Larson’s book about Churchill standing up to Hitler and Nazi Germany’s determination to wipe Britain off the face of the earth is an inside-out telling. This story comes from diaries, journals, military memos, manufacturing statistics and personal memories. These are the voices of those who were there: Winston, his wife, his daughters, his military leaders, the firemen dowsing incendiary bomb fires, RAF pilots, factory workers and those who ran the factories, shopkeepers, grocers, air raid wardens, the most ordinary citizens.
Larson’s narrative includes similar personal papers from the German players so confounded by Churchill and Britain’s stubborn will to survive.
The wealthy and their families were not always safe while staying at palatial estates away from London. Even within London, one neighborhood could be bombed while another part of the city was left intact – where parties, love affairs, fine dining continued. The book shows the devastating randomness of the bombings throughout Great Britain with fresh eyes and a clarity that historical statistics lack.
Churchill was at his best at bringing courage to those hit hardest. His love for his countrymen was contagious. His complexity, as seen from those who kept diaries and letters, was fun to read because no matter how surprisingly outrageous and comical his behavior, from his daily baths to his at-home attire, we never lose sight of how he loved the people he led.
Everyone in Larson’s story is not noble, or honest or truthful, but they are brave, committed, inventive and oh, so very human. Why it took the United States so long to support Great Britain is another story entirely. This is the tale of Churchill, his family and his countrymen.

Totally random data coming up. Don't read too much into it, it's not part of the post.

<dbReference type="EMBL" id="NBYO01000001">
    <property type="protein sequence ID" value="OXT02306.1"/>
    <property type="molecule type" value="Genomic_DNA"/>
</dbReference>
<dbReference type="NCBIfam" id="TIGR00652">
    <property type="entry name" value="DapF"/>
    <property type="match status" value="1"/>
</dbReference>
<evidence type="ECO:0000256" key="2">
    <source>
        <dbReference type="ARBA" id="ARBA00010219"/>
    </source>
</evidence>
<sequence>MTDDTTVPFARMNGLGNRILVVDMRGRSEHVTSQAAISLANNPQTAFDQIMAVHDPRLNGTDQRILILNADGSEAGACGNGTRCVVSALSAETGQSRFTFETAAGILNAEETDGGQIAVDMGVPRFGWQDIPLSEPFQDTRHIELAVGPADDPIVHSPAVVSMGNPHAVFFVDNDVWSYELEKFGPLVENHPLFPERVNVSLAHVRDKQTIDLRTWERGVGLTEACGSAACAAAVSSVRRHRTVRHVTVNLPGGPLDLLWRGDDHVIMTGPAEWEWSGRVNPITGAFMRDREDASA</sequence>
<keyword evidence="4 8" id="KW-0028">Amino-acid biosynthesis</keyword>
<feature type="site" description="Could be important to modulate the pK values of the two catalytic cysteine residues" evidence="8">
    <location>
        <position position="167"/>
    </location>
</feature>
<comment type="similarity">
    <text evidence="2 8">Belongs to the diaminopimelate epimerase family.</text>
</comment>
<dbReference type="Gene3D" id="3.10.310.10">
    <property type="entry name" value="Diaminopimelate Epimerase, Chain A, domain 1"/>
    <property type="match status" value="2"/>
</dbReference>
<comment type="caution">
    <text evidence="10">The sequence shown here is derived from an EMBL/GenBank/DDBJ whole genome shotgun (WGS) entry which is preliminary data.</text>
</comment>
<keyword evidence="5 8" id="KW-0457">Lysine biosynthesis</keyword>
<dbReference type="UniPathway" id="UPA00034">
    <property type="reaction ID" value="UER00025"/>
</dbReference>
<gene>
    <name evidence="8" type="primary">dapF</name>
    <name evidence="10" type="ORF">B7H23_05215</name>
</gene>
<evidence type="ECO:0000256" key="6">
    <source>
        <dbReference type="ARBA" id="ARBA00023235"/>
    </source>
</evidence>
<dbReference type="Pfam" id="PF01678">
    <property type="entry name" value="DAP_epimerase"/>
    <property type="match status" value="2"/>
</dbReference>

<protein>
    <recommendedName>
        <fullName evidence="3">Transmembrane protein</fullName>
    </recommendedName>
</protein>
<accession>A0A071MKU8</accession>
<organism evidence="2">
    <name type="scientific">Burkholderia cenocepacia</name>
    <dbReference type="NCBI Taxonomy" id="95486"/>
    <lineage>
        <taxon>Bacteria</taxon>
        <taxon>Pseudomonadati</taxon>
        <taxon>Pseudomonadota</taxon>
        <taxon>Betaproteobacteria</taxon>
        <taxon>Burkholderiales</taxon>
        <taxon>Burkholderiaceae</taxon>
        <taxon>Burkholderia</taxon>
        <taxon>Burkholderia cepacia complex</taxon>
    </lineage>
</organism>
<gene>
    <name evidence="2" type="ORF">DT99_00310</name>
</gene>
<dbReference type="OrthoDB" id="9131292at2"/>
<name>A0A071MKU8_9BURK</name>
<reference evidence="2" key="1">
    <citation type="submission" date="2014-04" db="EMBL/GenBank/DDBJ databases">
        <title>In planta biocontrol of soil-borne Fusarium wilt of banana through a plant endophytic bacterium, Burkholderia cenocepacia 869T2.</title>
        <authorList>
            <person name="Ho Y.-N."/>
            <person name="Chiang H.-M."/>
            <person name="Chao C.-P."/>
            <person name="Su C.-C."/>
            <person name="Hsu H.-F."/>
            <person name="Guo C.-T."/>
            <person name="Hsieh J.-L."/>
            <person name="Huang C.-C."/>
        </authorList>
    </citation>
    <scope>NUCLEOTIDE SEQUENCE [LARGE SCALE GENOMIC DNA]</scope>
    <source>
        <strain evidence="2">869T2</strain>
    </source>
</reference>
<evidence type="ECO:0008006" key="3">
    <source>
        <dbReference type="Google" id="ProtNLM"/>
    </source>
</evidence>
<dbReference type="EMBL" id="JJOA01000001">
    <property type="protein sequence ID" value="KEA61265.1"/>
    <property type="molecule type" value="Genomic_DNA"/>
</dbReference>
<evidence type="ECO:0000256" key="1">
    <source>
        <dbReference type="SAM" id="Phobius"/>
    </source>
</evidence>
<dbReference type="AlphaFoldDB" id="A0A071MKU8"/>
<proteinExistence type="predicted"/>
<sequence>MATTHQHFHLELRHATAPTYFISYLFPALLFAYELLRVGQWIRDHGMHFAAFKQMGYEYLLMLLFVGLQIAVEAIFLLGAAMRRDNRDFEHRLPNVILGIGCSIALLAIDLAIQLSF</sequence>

Reading of Churchill’s endless efforts to solicit U.S. support before Lend Lease or Pearl Harbor is heartbreaking and makes this story strangely compelling, relevant even 80 years later. Churchill is not a new character to me, nor is the Blitz, but there was something about “The Splendid and The Vile” that once I began reading, I could not put it down. Then one night, when watching the news, I heard it, the request for aid, not from Churchill on behalf of his countrymen and women, but from President Volodymyr Zelenskyy on behalf of his beloved Ukrainians.
Every day for more than a year, we have watched Russia attempt to bring Ukraine to its knees. We see film footage of its destroyed schools, hospitals, apartment buildings and neighborhoods. More film captures the people so devastated back on their streets, putting out fires, sweeping up glass, helping one another. We see their courage, their determination to survive.
I think they must draw from the confidence and forbearance of Zelenskyy, just as the British citizens did from Churchill. All of which makes Erick Larson’s “The Splendid and The Vile” such a good book to read right now.
Visit Sunny Solomon’s website at bookinwithsunny.com for her latest recommendations or just to ‘talk books.’
Sunny Solomon holds an MA in English/Creative Writing, San Francisco State University. She is a book reviewer for “The Clayton Pioneer” and her poetry and other writing has been published in literary journals, one chapbook, In the Company of Hope and the collection, Six Poets Sixty-six Poems. She was the happy manager of Bonanza Books, Clayton, CA and Clayton Books, Clayton, CA. She continues to moderate a thriving book club that survived the closure of the store from which it began. Sunny currently lives next to the Truckee in Reno, NV.